Comox Glacier bike & hike
The Comox Glacier is such an iconic mountain for the Comox Valley. Since moving here in the fall of 2006, it’s been calling me to the top. I thought it would be pretty neat to get on top of a mountain that I see every day, but have always found access to the trail difficult. In the winter and early spring the road is open but usually covered in snow, prohibiting a drive to the trailhead. Winter trail conditions can be difficult and the road is often closed in summer because of logging operations. You can access the glacier from the Buttle Lake side, but the trip proves much longer.
Last summer, with my friends Paul and Ryan, we decided to ascend the glacier as an overnight trip. None of us had ever been before and we were pretty excited. To get past the locked gate, we decided to bike out to the trailhead. So, in mid-July, we biked from our respective homes or workplaces to meet at the Comox Dam at 5pm. Ryan came from Royston on his fat bike, Paul came from work on his cyclocross, and I had the shortest ride from Marsden Road on my mountain bike. We had saddlebags and light backpacks to carry what we needed to hike, bike, sleep, and eat.
It was a nice summer evening with clear skies as we departed out along the Comox Logging Road. On a pretty, undulating road along the lake, we took a snack break at the Cruikshank Canyon bridge. What a beautiful river! We then turned up the Cruikshank and started following those roads to the trailhead. Then things took a turn for the up. Way up. At one point, I walked my bike a bit until the road leveled out. It took us about 4 hours to get (approx.) 29km from the dam, according to Phil’s guidebook. We arrived at the trailhead at 9pm. Ryan got some water on to boil for our Backcountry Pantry dinners and then we passed the bags around so we all got a taste. We fell asleep under the stars, on the road, and cozy in our sleeping bags.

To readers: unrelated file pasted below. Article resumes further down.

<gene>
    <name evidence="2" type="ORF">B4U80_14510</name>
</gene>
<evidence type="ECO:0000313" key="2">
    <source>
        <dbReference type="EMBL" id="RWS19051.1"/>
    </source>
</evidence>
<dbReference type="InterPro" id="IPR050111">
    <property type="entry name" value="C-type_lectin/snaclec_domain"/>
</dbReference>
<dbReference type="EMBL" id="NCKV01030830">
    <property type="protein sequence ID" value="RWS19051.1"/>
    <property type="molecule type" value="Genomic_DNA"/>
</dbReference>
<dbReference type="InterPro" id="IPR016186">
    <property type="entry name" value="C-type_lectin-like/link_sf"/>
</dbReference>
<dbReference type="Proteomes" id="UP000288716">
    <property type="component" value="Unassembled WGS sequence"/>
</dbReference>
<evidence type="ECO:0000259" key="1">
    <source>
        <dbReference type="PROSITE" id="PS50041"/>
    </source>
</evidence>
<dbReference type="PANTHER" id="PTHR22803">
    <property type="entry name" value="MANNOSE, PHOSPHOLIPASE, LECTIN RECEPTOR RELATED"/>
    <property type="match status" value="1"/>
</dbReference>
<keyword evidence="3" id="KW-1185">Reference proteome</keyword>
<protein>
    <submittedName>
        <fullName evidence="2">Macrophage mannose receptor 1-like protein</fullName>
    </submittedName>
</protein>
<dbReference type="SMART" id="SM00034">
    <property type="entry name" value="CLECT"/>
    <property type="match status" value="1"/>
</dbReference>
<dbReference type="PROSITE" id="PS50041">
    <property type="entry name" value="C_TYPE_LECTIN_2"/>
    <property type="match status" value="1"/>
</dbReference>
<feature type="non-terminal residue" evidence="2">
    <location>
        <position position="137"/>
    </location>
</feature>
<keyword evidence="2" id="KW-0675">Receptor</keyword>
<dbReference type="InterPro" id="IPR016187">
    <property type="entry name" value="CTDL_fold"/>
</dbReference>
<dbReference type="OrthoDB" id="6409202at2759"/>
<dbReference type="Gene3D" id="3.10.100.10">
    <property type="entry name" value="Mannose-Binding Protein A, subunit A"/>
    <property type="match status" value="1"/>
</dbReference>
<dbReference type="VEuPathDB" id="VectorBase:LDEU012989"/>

The next morning we woke at 5am to find it was going to be a sunny, clear day. We ate breakfast, stashed our bikes in the bushes, and sorted out daypacks for the hike. By 6pm we were on the well-marked trail. After crossing the river, there are many switchbacks, so we stopped at the first viewpoint to compare sweat marks on our t-shirts. To be honest, we compared dry spots. It’s a beautiful trail with magnificent viewpoints of the glacier. It’s mostly a hiking trail but there are a few spots where you have to use your hands if you don’t want to fall. We topped out onto the snowfield at 10:30am for a break and then carried on over the snow-covered glacier to the summit. So awesome! What a view! Finally, we got to the top of the mountain that we see from the Comox Valley everyday. It felt terrific.
After a nice 45-minute lunch/photo break we started down. We got back to our bikes at 3:30pm. It was still a beautiful sunny day. We shared 3 well-deserved dinners and an hour-long break. I wasn’t really hungry, but I knew I would need the food energy to bike out. We transitioned from hiking to biking and headed down the road at 4:30pm. It was a quick, downhill, 40-minute trip back to the Comox Logging Road. The whole bike out was much faster than I thought, as I was back at my house by 7pm. We decided to meet in Courtenay at the Gladstone Brewery for a pint and pizza, or as I called it, dinner number 2. I drove there, but the guys biked and Ryan even finished the trip by biking home. We were stoked!
Now, when I look up at the glacier, I smile at the memory of that epic day.